Hayagriva belongs to set of four Buddhist Bhairavas.



Hayagriva Bhairav Temple

Hayagriva belongs to set of four Buddhist Bhairavas. Buddhist consider Bhairava as the protective and fierce deity who wears a scalp of a horse on his head and carries chains and fetters. The Buddhist idealism treats Bhairava as the ferocious horizon echoing with the vibration of Mind. In Tibet, Hayagriva is considered as the wrathful aspect of Avalokitesvara. In Hindu iconography Hayagriva is a horse-headed form of Lord Vishnu.
At the north-eastern corner of the Macchendra baha is the recently reconstructed Hayagriva Bhairava temple. The temple was destroyed in the 2005 AD earthquake. Though Hayagriva in Sanskrit means horse-necked deity, the image does not resonate any significance of it. Some historians believe that the temple was previously imageless, only a boulder was consecrated as a the sacred image.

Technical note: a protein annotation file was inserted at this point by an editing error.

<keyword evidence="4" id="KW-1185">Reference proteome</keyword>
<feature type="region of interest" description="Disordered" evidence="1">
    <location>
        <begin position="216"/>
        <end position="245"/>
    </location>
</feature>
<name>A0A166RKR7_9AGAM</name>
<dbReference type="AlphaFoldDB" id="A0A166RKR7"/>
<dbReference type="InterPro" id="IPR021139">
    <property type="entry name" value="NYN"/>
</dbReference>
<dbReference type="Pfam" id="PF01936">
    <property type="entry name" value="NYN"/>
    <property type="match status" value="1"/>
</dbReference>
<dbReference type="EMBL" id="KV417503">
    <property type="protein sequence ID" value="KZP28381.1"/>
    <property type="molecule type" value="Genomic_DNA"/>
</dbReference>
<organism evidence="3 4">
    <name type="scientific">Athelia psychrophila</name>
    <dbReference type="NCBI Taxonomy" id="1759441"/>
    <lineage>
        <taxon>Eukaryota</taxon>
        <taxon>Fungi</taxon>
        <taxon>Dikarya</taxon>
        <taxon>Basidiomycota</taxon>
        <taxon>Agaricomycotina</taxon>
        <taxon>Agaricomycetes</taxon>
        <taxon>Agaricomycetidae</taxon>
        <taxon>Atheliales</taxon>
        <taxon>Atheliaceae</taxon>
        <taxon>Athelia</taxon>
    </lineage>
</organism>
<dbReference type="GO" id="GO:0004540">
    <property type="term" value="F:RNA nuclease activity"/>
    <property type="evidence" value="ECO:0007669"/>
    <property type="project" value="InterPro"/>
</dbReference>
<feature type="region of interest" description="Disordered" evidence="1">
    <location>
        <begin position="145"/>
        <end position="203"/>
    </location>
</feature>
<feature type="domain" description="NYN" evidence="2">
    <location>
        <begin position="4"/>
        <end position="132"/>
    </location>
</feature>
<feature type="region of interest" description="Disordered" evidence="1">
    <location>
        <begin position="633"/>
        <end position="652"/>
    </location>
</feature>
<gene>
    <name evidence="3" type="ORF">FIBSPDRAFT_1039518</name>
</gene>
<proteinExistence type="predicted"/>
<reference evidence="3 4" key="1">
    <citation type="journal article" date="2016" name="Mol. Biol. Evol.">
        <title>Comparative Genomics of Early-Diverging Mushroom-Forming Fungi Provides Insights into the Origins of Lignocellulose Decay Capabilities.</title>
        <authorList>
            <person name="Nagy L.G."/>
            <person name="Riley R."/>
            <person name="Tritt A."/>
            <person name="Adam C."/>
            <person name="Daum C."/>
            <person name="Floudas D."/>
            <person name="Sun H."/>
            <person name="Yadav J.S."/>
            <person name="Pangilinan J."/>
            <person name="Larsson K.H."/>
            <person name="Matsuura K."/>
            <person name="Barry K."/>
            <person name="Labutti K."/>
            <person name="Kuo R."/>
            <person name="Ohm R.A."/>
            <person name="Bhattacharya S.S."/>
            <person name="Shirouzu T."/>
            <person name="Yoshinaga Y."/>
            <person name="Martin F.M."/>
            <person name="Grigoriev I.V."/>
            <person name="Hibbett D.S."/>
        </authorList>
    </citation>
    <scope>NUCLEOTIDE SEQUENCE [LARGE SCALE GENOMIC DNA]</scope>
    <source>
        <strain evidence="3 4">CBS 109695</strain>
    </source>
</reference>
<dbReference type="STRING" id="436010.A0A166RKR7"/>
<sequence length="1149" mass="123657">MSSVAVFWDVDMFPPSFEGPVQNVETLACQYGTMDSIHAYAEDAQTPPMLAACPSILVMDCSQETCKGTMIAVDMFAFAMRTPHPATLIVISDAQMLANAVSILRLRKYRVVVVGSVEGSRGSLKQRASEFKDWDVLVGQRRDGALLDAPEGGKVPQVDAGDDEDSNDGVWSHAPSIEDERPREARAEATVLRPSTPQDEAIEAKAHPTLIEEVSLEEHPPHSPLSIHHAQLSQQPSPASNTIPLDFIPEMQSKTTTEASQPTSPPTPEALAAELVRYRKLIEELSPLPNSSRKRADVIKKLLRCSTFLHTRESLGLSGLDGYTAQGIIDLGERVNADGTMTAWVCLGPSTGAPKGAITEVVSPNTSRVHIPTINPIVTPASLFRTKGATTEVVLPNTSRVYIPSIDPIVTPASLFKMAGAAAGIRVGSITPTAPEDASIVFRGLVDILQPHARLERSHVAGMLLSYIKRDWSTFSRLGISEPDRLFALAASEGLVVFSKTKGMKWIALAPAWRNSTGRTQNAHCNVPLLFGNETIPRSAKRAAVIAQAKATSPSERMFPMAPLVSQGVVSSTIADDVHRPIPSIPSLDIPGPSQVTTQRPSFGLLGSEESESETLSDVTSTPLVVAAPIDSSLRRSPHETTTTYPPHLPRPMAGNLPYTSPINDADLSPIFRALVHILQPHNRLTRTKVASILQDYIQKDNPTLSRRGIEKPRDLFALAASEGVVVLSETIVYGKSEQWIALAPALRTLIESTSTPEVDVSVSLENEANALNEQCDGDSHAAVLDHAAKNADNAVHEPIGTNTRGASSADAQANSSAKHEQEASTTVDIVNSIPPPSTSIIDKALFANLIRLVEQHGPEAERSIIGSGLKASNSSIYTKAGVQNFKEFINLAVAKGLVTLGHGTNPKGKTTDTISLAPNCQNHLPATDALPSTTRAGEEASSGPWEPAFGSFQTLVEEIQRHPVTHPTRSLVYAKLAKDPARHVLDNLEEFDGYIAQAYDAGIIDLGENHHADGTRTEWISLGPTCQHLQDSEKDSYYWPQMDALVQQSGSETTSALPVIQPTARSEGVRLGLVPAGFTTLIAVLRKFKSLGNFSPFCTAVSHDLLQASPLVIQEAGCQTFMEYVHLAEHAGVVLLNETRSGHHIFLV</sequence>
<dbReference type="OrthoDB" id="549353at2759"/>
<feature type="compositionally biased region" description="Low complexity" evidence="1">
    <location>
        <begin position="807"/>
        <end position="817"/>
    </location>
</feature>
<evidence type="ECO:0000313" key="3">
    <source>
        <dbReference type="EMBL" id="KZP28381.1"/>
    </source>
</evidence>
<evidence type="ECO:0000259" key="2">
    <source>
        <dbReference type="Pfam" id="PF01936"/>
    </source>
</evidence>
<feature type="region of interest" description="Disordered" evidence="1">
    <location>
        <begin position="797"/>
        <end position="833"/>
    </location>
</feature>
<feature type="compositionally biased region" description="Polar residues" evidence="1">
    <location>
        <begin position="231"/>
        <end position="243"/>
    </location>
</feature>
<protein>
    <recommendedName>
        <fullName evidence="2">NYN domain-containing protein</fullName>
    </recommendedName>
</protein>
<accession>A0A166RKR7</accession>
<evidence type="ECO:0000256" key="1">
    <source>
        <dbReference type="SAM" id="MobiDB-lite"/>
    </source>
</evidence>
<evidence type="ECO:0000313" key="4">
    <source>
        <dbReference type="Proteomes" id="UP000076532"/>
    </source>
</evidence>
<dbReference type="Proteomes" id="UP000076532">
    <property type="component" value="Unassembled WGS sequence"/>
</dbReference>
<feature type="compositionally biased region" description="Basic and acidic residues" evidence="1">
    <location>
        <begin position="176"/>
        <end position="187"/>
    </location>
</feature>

A huge metallic image of Bhairava was placed in 1660 AD. This Bhairava is locally also known as Runda-kunda. An elaborate worshipping of the Bhairava of this temple takes place during the annual Manakamana Jatra.